top of page

Hearing / Auditory Sensitivity

Click Here to Access Free Sensory Video Lesson

(Sneak Peak Inside my Online Course Sensory Life Academy)



People who have auditory hypersensitivity may also experience auditory sensory overload.


The brain can becomes overloaded by certain sounds or the amount of noise and find it more difficult to concentrate. 


This means that sounds that would not typically be perceived as irritating > are perceived by as too loud or difficult to tolerate. 


The brain may have difficulty processing different sounds and will trigger a fight, flight or freeze response.  This might lead to your child being dysregulated, which may appear in the form of:

  • Difficulty paying attention

  • Meltdowns or Tantrums

  • Hyper or Overly Excited

This does not substitute medical advice or an official Occupational Therapy Evaluation or Consultation.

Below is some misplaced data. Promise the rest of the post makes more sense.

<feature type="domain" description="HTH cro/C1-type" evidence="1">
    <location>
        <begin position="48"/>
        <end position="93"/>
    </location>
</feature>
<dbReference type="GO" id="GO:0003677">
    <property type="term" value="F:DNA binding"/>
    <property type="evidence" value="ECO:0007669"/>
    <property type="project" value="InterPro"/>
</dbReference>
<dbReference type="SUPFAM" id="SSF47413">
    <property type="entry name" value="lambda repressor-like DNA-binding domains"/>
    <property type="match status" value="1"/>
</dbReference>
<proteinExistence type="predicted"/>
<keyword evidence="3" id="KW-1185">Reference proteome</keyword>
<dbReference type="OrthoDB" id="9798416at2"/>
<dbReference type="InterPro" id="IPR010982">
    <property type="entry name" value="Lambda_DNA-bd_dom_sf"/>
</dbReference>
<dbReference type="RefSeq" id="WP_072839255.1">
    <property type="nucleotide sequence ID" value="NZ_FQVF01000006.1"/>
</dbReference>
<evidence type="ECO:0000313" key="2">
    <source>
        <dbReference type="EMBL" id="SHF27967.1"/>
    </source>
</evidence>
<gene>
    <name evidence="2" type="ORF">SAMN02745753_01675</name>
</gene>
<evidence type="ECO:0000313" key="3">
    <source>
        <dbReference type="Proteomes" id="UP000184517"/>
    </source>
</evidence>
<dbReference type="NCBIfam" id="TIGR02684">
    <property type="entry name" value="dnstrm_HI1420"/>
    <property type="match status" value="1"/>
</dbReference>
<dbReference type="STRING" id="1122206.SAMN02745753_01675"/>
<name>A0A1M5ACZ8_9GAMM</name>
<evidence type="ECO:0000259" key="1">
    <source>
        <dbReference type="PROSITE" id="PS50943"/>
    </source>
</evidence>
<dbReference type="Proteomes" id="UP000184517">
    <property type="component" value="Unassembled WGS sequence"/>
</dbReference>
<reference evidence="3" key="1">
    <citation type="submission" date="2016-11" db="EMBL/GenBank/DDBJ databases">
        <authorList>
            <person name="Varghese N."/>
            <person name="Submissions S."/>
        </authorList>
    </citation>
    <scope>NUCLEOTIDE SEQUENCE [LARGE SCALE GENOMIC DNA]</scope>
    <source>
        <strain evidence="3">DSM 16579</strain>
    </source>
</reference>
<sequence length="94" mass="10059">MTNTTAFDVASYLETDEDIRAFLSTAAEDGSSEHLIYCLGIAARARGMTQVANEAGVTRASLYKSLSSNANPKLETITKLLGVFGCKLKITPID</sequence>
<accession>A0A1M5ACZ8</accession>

This is strictly for educational & informational purposes.

Step 2: What to do



1. Give Warnings

Let them know exactly what is going to happen if there is going to music playing, a lot of people talking, people yelling, machines going off, etc.

2. Headphones or EarPlugs

During situations when your child may experience Hearing Sensory Overload, Give your child the option of wearing headphones or earplugs. Maybe keep a pair in your car or purse to have on you - in case of an emergency  (Meltdown or Hyperactivity).

3. Simplify Language (Calm Voice)

When your child appears signs of Hearing Sensory Overload, use as few words as possible in a calm tone to help them not get dysregulated.

4. Provide Sound Breaks

Throughout the day, figure out what times of day your child is most dysregulated and provide sound breaks (alone time or allow them to wear headphones or earplugs) PRIOR to help them stay more regulated throughout the day

5. Deep Pressure Massages or Heavy Work Before and After

DEEP PRESSURE IS CALMING. Similar to #4, add deep pressure or heavy work into your daily routine. Example: Deep Pressure Massages in the mornings or nights, Weighted Vests or Compression Clothing when they are in places with a lot of sound stimulation.

I talk more about this in my video: 5 Therapy Activities to be doing Daily

Step 3: Free Sensory Video Lesson

(Sneak Peak Inside my Online Course Sensory Life Academy)


bottom of page